A preventive medicine specialist focuses on the health of individuals and defined populations in order to protect, promote and maintain health and well-being, and to prevent disease, disability and premature death. The distinctive components of preventive medicine include:
- Biostatistics and the application of biostatistical principles and methodology
- Epidemiology and its application to population based medicine and research
- Health services management and administration including: developing, assessing, and assuring health policies; planning, implementing, directing, budgeting, and evaluating population health and disease management programs; and utilizing legislative and regulatory processes to enhance health
- Control of environmental factors that may adversely affect health
- Control and prevention of occupational factors that may adversely affect health safety
- Clinical preventive medicine activities, including measures to promote health and prevent the occurrence, progression, and disabling effects of disease and injury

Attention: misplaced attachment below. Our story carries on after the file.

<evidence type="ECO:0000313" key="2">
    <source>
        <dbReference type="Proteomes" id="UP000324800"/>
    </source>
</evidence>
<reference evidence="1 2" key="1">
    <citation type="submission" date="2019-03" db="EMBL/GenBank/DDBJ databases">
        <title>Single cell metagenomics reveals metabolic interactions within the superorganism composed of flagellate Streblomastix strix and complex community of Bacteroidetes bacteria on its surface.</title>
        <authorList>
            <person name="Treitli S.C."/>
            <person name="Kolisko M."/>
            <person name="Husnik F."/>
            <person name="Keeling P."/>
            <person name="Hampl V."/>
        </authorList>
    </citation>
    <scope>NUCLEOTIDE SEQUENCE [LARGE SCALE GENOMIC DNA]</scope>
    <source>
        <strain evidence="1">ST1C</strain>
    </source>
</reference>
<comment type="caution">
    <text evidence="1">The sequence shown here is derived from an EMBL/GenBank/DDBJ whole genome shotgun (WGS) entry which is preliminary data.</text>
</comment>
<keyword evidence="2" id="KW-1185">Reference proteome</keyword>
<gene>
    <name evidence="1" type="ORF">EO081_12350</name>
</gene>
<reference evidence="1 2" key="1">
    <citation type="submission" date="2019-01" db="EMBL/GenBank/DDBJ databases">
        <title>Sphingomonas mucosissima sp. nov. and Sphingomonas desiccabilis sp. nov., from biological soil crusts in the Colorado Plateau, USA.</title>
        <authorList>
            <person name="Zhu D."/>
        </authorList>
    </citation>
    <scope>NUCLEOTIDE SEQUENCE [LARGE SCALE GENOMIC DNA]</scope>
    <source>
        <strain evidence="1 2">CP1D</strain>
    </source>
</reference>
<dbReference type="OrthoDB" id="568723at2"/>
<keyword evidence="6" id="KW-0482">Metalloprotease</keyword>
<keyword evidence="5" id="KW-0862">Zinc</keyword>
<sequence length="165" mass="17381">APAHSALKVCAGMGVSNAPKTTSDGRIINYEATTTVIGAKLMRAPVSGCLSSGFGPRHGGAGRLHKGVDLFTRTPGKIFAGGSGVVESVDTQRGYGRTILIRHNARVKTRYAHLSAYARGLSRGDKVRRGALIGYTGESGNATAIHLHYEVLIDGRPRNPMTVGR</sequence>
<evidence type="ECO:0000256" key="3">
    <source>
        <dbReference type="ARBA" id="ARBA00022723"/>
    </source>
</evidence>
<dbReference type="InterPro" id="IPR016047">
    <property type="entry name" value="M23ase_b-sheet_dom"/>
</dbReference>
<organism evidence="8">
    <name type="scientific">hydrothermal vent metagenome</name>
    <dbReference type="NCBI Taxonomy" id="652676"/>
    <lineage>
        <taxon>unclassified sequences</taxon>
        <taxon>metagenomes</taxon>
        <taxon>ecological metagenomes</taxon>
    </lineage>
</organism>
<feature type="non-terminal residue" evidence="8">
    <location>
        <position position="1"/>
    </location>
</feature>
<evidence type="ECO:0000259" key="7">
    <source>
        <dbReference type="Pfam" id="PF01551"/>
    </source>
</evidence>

- Assessment of social, cultural, and behavioral influences on health
A preventive medicine physician may be a specialist in general preventive medicine, public health, occupational medicine, or aerospace medicine. This specialist works with large population groups as well as with individual patients to promote health and understand the risks of disease, injury, disability, and death, seeking to modify and eliminate these risks.
Training required: Three years
For more information about this specialty, including the nature of the work, personal characteristics, residency requirements, match data, workforce statistics, compensation, and relevant links and readings, please see the AAMC page on this specialty (requires login to AAMC site. See "Specialty Pages" tab).
Preventive Medicine at UNC
Residency Director: Deborah Porterfield, MD
2 Week Career Exploration Opportunities